Harun Yahya

Sustaining cease-fire

This year, the prayer of the Eid Al-Adha was performed in peace for the first time in 5 years. The 7-day long cease-fire declared on the eve of the feast was a cause for joy, albeit a temporary one, for Syria that has been drowning in blood for the last 5 years. Following the arrival of the Turkish army, the images capturing children’s joy of feast quickly reached the Turkish media. The feast had brought the children happiness even under the falling bombs and among the devastated houses.

Although, by means of cease-fire, further loss of lives was prevented and hopefully a secure zone was established at least for the duration of the feast, it certainly does not offer a permanent solution for Syria. Progresses that are more significant and a firmer stand is need for the bloodshed to cease in Syria. Because the loss of lives is not the sole problem of region. It is the struggle for the survival and annihilation of a nation.

Previously in these lines, we talked about the emergence of a lost generation in Syria, and addressed the challenges and difficulties the refugee children that were forced to leave their country face. There is no doubt that the state of the children who remained in Syria is far graver. According to the UNICEF report, 3.7 million Syrian children were born since the beginning of the civil war 5 years ago. When proportioned to the total population, as of now, one out of every three children are the children of war. This number also includes 151.000 children who were born refugees. UNICEF Regional Director Peter Salama summarizes the current situation in the region as follows: “In Syria, violence has become commonplace, reaching homes, schools, hospitals, clinics, parks, playgrounds and places of worship.

Nearly 7 million children live in poverty, making their childhood one of loss and deprivation.”

According to the analyzes of Salama, during the period of war, the majority of the children in Syria actively participated in the war waged by the adults. They dropped out of schools. Many among them were forced to work at a small age. The average age of the children that were handed a weapon and forced to fight was between 15 and 17. However, since 2014, the children of younger ages, even the ones who are 7 years old- have been seen to be forced into war. The first objects a 7 year old, school-age child becomes acquainted with being weapons, and them having to face with the horrible side of murders at such an early age is quite meaningful in seeing the extent of the catastrophe in Syria.

And the state of the Syrian children who were forced into migration is not so different from before. The global migration statistics have revealed that 50 million children lost their homes and 17 million children were forced into migration worldwide. According to this statistics, one out of every two refugees is a child. And the country harboring the highest number of child refugees is Turkey.

And lastly, the news that, according to the data of the German Department of Homeland Security, of the children who seek asylum in Germany, 8991 of them are missing caused a worldwide dismay. This number bears a striking testimony to the fact that the refugee problem, which had extended to Europe, has reached a more tragic scale than expected. And where and in what conditions these children, currently live, what manner of lives they lead, and whether they suffer abuse or not, remain a mystery.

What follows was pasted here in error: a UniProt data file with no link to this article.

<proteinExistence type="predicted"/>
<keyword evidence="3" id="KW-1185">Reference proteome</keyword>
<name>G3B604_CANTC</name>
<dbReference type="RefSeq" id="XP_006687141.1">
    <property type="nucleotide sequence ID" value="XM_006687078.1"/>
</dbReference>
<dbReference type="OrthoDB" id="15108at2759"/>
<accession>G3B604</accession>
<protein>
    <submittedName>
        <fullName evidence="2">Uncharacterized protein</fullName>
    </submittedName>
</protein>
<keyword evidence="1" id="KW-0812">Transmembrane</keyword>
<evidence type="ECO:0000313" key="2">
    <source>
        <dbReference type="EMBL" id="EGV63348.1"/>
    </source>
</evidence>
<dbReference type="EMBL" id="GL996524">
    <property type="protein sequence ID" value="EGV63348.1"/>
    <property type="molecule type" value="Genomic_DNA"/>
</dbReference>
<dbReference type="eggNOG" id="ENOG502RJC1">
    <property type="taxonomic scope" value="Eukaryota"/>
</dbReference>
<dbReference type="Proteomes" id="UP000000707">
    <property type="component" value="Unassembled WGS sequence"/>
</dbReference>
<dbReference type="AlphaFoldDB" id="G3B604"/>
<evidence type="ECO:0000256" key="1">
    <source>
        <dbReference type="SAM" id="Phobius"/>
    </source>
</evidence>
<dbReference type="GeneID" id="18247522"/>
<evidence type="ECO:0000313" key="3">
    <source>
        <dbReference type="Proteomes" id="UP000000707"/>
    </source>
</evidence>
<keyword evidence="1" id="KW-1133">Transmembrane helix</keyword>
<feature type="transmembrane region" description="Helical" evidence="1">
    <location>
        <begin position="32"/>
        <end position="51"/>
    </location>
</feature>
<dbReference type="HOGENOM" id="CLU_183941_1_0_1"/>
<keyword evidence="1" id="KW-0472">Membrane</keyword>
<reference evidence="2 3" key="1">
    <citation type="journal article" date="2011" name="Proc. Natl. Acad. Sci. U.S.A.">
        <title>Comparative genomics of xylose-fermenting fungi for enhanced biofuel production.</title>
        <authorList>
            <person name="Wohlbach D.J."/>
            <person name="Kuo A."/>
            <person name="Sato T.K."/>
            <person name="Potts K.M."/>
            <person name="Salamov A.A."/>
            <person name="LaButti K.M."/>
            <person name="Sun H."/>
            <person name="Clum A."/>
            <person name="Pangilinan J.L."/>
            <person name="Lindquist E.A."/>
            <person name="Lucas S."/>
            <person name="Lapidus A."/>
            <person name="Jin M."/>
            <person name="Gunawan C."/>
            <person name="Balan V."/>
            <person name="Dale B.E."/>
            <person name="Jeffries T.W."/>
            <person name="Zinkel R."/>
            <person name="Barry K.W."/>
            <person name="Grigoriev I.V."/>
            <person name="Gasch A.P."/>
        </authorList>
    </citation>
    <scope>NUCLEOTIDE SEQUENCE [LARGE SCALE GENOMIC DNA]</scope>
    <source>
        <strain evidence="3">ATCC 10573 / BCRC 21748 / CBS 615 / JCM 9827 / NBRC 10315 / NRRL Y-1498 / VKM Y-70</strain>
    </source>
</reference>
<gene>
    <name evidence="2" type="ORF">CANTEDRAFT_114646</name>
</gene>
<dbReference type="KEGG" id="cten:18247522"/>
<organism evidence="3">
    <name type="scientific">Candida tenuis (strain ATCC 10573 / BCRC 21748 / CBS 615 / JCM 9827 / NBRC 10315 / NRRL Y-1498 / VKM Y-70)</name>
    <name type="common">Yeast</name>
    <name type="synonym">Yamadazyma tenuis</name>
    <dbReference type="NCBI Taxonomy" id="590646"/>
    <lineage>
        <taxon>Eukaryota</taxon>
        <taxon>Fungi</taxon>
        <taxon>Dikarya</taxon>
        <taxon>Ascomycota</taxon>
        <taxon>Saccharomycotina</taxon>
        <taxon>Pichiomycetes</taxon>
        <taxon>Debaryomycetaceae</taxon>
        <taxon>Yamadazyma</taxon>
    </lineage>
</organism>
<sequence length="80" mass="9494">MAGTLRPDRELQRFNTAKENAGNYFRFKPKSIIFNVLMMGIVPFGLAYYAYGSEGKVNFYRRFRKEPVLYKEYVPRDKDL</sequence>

A child is a sinless, innocent and pure being, unfamiliar with the grim side of life. Within their innocent worlds, they are not capable of grasping the cruelty and wickedness of some people. The childhood experiences are always remembered as a pleasant tale; innocuous and completely pure. And in that untainted world, villains and the concept of evil never exist.

However, in a period when they think of life as a game, the children of war were faced with the death of their parents and siblings, and the devastation of their homes through bombs; forced to take up arms and fight; and leaving their countries behind, they were dragged into dark, unfamiliar environments. They deserve a very bright future; a future that can compensate for all these experiences they go through.

Undoubtedly, the cease-fire in Syria will not put an end to all these. Just when people have tasted the serene atmosphere of peace, with the expiry of the cease-fire, they will once more return to the horrible aspect of war. The short-term tranquility that was achieved in the feast will once again leave its place to bombs. Although short-term cease-fires bring ease in terms of matters such as humanitarian aids, they are certainly not what Syria really needs.

What Syria really needs is to be able to return to the long-forgotten environment of love and unity. Many might consider an atmosphere where love and togetherness reign supreme a far cry for Syria. However, the future is not bleak for either the people or the children of Syria. The plans of those who oppress, instigate war and deem the environment of war suitable for the Middle East will not continue forever. The Divine Justice will be served and what is righteous will prevail over the superstitious. This environment of trial is created so that we can see the terrifying extent oppression can reach. It should not be forgotten that God is indeed the Protector of the aggrieved.

We hope that the weapons that quieted down during Eid will never be fired again. We hope that this atmosphere of peace will be permanent, and the children who are worthy of everything beautiful will achieve the peace they deserve. We hope that the world of Islam will celebrate many feasts, away from wars and in unity. May the feast of the entire world of Islam be blessed.

Adnan Oktar's piece in Arab News:


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